I didn’t know how to write this blog post . But, hey , we live and we learn , right ? So this is my story about my love for children , children’s ministry and everything about them .
I should probably introduce myself first . My name is Mwende Musau , I am a graduate Architect and I have a passion for children. But this wasn’t always the case . In fact , far from it . I thought kids were too much work. Too noisy , restless and the biggest one : kids will hurt your feelings. Big time ! Those little humans are so frank, they will end your career in minutes. This changed one day though…
The year is 2020. It starts off okay… pretty much and then comes a disease, a Virus. They call it COVID-19 and it shakes the planet as we know it. Shakes it to its very core. Many die, even more despair and all that is left for Kenyans and Africans at large is hope. C.S Kagwe announces the first cases of COVID-19 in Kenya on March 13th. Two days later the kids have to promptly close schools and stay home indefinitely (this is cushioned with a six month estimated time period). We are told that it is for their SAFETY. The country is in a frenzy. My country people are anxious, as am I, as are minors.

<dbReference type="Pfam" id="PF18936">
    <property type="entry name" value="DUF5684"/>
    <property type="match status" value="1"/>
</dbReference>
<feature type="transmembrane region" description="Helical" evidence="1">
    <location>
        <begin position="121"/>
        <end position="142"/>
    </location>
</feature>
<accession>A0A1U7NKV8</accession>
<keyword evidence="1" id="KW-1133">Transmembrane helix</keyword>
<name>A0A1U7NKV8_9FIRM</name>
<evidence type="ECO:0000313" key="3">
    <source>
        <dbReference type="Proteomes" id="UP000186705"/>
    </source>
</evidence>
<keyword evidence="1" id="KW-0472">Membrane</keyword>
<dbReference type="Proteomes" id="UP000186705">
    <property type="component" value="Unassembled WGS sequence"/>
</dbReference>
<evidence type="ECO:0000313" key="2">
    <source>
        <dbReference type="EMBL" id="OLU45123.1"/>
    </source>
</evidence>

Just to give a brief introduction on how the Library came to be, I would have to mention the Star Kids Initiative, a community-based organization that works with children to introduce them to a growing relationship with Christ and to enable their access to quality education. The Star Kids Initiative partnered with the Turkish Cooperation and Coordination Agency (TIKA), to build a school library.
Few weeks ago, I was getting my Harvard Business Review article fix when I came across an article on women ranking higher than men in most leadership skills (Jack Zenger 2019). The article was based on research conducted across more than 7,000 men and women and aimed to explain why, despite this perception of women’s competent leadership, there were much fewer women in leadership roles than men.